K is pretty clear about who is responsible but I think you need to look a little further for the cause of that failure.


I have lost count of the number of times I have met people who have been promoted into roles they are not ready for. Most often it is described as a ‘developmental role’, something that will allow the person to ‘develop the skills they need to be successful in the role…’

Stop right there. I’m sorry? You are putting someone you recognise as lacking a particular set of skills into a role that requires them to have those skills to succeed? It is the Sink-or-Swim school of management that sees a drowning employee dragged from one pool only to be thrown into another where they will continue to thrash about and drag yet more people down as they struggle to keep their heads above water.

In contrast, for my 1968 corporation the focus is on developing talents, things we have already displayed an aptitude for.

Organisational leadership regularly fails employees like both K and her manager. Both suffer as a result and neither are able to make the contribution they are capable of towards organisational goals. It is a lose-lose-lose situation in the short-term that quickly results in the organisation losing one or more of the means by which it accomplishes its purpose – their employees!

Why is it then that leadership teams are surprised then when good people start looking for roles in other organisations?

In Part 2 I touched on the third piece of recognition – that ‘competitive levels of compensation’ are necessary but will only go so far.  When it is not there people notice, but when it is there the employee sees it as ‘just part of the job’. Section 1.3 now adds another dimension:”in accordance with their responsibilities and performance“. Given managers bear most of the responsibility for delivering recognition to the individuals who work for them, how many organisations do you know where the manager’s compensation is linked to their performance in retaining staff; where their bonus was linked not to the performance of the corporation but to how well they develop and recognise the capabilities of their team?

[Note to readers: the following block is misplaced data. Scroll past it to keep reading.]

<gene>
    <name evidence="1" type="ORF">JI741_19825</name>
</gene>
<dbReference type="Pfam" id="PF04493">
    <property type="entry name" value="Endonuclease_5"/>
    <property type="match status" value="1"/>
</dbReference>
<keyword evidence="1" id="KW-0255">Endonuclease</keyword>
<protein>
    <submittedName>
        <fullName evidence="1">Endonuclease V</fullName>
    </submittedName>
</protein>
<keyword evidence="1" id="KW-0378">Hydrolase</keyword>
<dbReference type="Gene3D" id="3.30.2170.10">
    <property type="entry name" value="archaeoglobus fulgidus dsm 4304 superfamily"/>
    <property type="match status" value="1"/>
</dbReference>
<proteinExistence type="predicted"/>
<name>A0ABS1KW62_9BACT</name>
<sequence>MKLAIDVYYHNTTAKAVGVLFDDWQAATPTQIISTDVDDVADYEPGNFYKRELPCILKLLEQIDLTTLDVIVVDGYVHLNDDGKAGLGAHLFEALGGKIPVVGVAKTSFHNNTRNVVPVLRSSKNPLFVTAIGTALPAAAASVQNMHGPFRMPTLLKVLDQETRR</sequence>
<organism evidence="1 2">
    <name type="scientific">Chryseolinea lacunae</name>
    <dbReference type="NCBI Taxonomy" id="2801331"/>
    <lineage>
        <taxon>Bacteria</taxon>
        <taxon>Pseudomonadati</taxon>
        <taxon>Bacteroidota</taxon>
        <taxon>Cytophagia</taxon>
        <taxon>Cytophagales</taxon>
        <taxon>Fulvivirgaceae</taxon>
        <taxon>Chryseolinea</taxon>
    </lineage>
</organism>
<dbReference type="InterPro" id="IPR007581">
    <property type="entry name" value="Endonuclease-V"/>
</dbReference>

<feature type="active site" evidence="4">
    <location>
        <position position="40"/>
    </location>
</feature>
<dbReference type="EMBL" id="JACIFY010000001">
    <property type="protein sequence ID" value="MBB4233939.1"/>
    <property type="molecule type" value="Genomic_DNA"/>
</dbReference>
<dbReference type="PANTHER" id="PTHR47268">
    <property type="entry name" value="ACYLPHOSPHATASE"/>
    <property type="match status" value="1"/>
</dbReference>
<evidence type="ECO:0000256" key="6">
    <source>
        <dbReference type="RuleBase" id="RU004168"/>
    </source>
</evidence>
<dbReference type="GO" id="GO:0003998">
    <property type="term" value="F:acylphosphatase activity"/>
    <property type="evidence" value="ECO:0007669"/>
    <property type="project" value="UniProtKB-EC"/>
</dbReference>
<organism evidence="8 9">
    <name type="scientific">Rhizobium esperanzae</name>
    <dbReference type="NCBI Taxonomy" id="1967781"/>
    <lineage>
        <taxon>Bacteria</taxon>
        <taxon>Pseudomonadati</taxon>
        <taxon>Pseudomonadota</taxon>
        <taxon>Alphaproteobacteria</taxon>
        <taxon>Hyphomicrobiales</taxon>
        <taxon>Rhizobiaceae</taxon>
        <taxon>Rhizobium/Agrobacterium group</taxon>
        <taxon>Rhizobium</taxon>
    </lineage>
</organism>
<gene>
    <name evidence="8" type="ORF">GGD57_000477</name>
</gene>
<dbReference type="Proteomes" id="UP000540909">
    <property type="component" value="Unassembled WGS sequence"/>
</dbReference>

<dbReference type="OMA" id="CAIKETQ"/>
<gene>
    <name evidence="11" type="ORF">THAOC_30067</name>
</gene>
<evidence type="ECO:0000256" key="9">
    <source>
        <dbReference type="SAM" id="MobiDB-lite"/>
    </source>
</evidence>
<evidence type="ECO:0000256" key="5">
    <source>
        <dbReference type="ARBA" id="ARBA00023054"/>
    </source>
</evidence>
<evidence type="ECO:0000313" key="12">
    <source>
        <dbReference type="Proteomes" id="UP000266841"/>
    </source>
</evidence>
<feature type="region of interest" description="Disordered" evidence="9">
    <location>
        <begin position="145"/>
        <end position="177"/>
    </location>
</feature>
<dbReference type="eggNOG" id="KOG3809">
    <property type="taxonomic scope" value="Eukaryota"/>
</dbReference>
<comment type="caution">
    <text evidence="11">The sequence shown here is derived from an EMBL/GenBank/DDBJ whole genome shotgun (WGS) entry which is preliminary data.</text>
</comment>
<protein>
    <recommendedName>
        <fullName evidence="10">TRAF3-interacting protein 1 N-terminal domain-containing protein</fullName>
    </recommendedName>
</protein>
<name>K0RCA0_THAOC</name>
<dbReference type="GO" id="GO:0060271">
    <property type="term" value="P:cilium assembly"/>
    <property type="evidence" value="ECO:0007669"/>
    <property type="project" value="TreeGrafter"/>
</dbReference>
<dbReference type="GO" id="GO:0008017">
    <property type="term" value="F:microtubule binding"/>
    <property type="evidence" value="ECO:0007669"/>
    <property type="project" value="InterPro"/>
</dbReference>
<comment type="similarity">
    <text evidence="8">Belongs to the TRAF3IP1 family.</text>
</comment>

I wonder how quickly organisational cultures would change if they were?


This is the 3rd in my looking backwards to find a way forward series examining what corporations have forgotten in the last 50 years. The earlier piece can be read here.

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2 Comments leave one →
  1. October 12, 2010 7:03 am

    As I was finishing up this blog an email came in from Dan Rockwell via his Leadership Freak blog and it shares a great example of an organisation that understands the importance of recognising the individual. He calls it “finding the sweet spot” and what I particularly like about it is that it makes it clear that it isn’t easy to do – but when it is done right everyone benefits. Here is an excerpt:

    “On another occasion, with another leader, finding the sweet spot required several conversations. We explored opportunities. Identified activities they needed to give up. In addition, we tried and failed at a new initiative. Eventually we discovered a life changing, organizationally sustaining sweet spot.”

    I recommend you read the whole of his post at


  1. looking backwards – Part 4 – the value of credit and criticism « finding my own Way